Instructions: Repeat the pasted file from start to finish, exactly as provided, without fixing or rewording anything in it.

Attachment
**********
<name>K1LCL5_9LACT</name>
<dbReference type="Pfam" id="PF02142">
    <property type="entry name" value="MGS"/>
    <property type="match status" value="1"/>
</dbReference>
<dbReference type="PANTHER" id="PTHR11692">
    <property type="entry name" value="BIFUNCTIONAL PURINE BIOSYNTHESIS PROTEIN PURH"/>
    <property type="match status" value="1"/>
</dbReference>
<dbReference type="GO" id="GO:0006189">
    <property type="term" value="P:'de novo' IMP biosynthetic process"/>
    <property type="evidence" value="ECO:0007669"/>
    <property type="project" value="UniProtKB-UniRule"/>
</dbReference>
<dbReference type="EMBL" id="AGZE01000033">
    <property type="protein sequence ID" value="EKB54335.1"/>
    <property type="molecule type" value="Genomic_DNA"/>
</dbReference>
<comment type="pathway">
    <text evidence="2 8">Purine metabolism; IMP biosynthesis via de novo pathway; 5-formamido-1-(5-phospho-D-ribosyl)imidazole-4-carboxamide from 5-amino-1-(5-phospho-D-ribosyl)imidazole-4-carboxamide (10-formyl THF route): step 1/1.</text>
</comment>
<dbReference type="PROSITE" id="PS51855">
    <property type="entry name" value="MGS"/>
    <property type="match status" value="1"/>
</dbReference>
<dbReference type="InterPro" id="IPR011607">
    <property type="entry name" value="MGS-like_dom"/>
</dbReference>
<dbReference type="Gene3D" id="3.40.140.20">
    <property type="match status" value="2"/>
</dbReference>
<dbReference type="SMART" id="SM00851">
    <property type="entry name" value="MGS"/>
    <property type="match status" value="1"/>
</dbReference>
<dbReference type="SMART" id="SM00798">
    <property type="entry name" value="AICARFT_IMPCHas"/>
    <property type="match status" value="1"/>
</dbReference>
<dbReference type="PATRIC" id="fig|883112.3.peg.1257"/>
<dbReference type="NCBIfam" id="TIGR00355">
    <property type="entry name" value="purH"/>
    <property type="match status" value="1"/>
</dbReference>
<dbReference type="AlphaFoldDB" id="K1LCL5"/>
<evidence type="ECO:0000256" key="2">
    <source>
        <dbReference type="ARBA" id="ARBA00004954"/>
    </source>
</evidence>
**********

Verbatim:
<name>K1LCL5_9LACT</name>
<dbReference type="Pfam" id="PF02142">
    <property type="entry name" value="MGS"/>
    <property type="match status" value="1"/>
</dbReference>
<dbReference type="PANTHER" id="PTHR11692">
    <property type="entry name" value="BIFUNCTIONAL PURINE BIOSYNTHESIS PROTEIN PURH"/>
    <property type="match status" value="1"/>
</dbReference>
<dbReference type="GO" id="GO:0006189">
    <property type="term" value="P:'de novo' IMP biosynthetic process"/>
    <property type="evidence" value="ECO:0007669"/>
    <property type="project" value="UniProtKB-UniRule"/>
</dbReference>
<dbReference type="EMBL" id="AGZE01000033">
    <property type="protein sequence ID" value="EKB54335.1"/>
    <property type="molecule type" value="Genomic_DNA"/>
</dbReference>
<comment type="pathway">
    <text evidence="2 8">Purine metabolism; IMP biosynthesis via de novo pathway; 5-formamido-1-(5-phospho-D-ribosyl)imidazole-4-carboxamide from 5-amino-1-(5-phospho-D-ribosyl)imidazole-4-carboxamide (10-formyl THF route): step 1/1.</text>
</comment>
<dbReference type="PROSITE" id="PS51855">
    <property type="entry name" value="MGS"/>
    <property type="match status" value="1"/>
</dbReference>
<dbReference type="InterPro" id="IPR011607">
    <property type="entry name" value="MGS-like_dom"/>
</dbReference>
<dbReference type="Gene3D" id="3.40.140.20">
    <property type="match status" value="2"/>
</dbReference>
<dbReference type="SMART" id="SM00851">
    <property type="entry name" value="MGS"/>
    <property type="match status" value="1"/>
</dbReference>
<dbReference type="SMART" id="SM00798">
    <property type="entry name" value="AICARFT_IMPCHas"/>
    <property type="match status" value="1"/>
</dbReference>
<dbReference type="PATRIC" id="fig|883112.3.peg.1257"/>
<dbReference type="NCBIfam" id="TIGR00355">
    <property type="entry name" value="purH"/>
    <property type="match status" value="1"/>
</dbReference>
<dbReference type="AlphaFoldDB" id="K1LCL5"/>
<evidence type="ECO:0000256" key="2">
    <source>
        <dbReference type="ARBA" id="ARBA00004954"/>
    </source>
</evidence>